Overcoming Data Quality Challenges
According to CLIENTSFirst Consulting, 30% of contact data changes every year. A contact will move addresses, get a new job, or might even retire, causing the data in both of your systems to become out of date. When putting this in a larger context where a company has 200,000 contacts in their CRM, this is potentially 60,000 contacts that end up having inaccurate data every year.
That’s 164 contacts per day!
To combat inaccurate data in both systems, organizations turn to data cleansing projects on an annual or biannual basis. However, considering how long this process can take, odds are that by the time the data is scrubbed clean, a segment of those freshly cleaned contacts are already obsolete.
What both tools lack in this case is relationship intelligence automation (RIA). Through RIA, manual data entry, management, and analysis are eliminated, keeping contact data and insights accurate in both systems. This enables a more holistic and seamless marketing and sales handoff process that speeds up sales cycles and saves valuable time.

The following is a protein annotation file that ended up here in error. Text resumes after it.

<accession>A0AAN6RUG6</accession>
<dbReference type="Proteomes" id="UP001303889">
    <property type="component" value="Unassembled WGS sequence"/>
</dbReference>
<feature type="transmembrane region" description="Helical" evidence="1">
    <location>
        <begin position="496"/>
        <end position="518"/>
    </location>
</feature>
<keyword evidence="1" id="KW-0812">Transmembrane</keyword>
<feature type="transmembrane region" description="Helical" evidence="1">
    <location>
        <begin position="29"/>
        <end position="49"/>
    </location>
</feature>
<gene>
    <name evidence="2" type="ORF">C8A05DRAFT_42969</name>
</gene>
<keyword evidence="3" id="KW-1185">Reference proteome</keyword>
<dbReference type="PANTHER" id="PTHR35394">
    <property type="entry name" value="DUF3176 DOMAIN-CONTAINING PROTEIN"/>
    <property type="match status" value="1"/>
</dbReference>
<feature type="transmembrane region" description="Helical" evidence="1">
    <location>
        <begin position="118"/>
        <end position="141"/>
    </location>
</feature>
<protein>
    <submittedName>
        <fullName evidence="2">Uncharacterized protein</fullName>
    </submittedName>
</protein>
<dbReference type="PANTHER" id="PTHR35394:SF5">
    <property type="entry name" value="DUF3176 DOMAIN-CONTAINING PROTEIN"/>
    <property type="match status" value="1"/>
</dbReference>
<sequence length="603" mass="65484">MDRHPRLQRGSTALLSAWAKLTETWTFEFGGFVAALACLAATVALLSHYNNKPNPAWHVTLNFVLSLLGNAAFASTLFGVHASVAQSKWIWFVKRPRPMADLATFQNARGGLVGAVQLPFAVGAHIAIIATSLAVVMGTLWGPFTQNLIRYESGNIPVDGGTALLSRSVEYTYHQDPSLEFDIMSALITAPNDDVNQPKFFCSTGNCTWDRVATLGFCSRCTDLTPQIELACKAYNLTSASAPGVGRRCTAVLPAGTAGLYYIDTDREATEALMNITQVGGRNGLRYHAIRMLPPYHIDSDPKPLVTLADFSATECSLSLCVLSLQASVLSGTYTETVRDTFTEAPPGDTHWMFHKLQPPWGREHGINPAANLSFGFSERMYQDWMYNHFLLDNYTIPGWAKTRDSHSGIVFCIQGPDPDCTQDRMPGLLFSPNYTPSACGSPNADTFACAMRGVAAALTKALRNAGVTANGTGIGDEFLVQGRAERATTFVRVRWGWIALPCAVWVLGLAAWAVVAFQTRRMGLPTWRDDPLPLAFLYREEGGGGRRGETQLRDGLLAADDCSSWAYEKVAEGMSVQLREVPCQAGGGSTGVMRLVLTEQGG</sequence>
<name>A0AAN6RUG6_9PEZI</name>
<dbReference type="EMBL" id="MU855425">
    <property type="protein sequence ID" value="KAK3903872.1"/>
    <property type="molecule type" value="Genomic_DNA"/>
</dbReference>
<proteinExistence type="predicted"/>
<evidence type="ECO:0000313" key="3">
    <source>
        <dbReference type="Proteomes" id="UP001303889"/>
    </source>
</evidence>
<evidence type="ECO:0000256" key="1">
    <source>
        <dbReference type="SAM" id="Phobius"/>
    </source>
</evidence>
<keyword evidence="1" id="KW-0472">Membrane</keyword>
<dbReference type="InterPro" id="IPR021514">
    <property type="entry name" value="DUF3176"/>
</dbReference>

Accelerate Your Deal Velocity with CRM and Marketing Automation
The misalignment of sales and marketing teams costs businesses $1 trillion each year due to lost productivity and wasted efforts, according to HubSpot. If your CRM and marketing automation software are also misaligned, you can expect that number to rise due to longer sales cycles, inaccurate forecasts, and more.
A well-aligned CRM and marketing automation system can have huge impacts on your sales cycle, including:
- Increased lead and deal velocity with more client touch points
- Reduced sales cycles with more educated and informed buyers
- Improved visibility of growth potential and pipeline development
- Enhanced pipeline and sales forecasting accuracy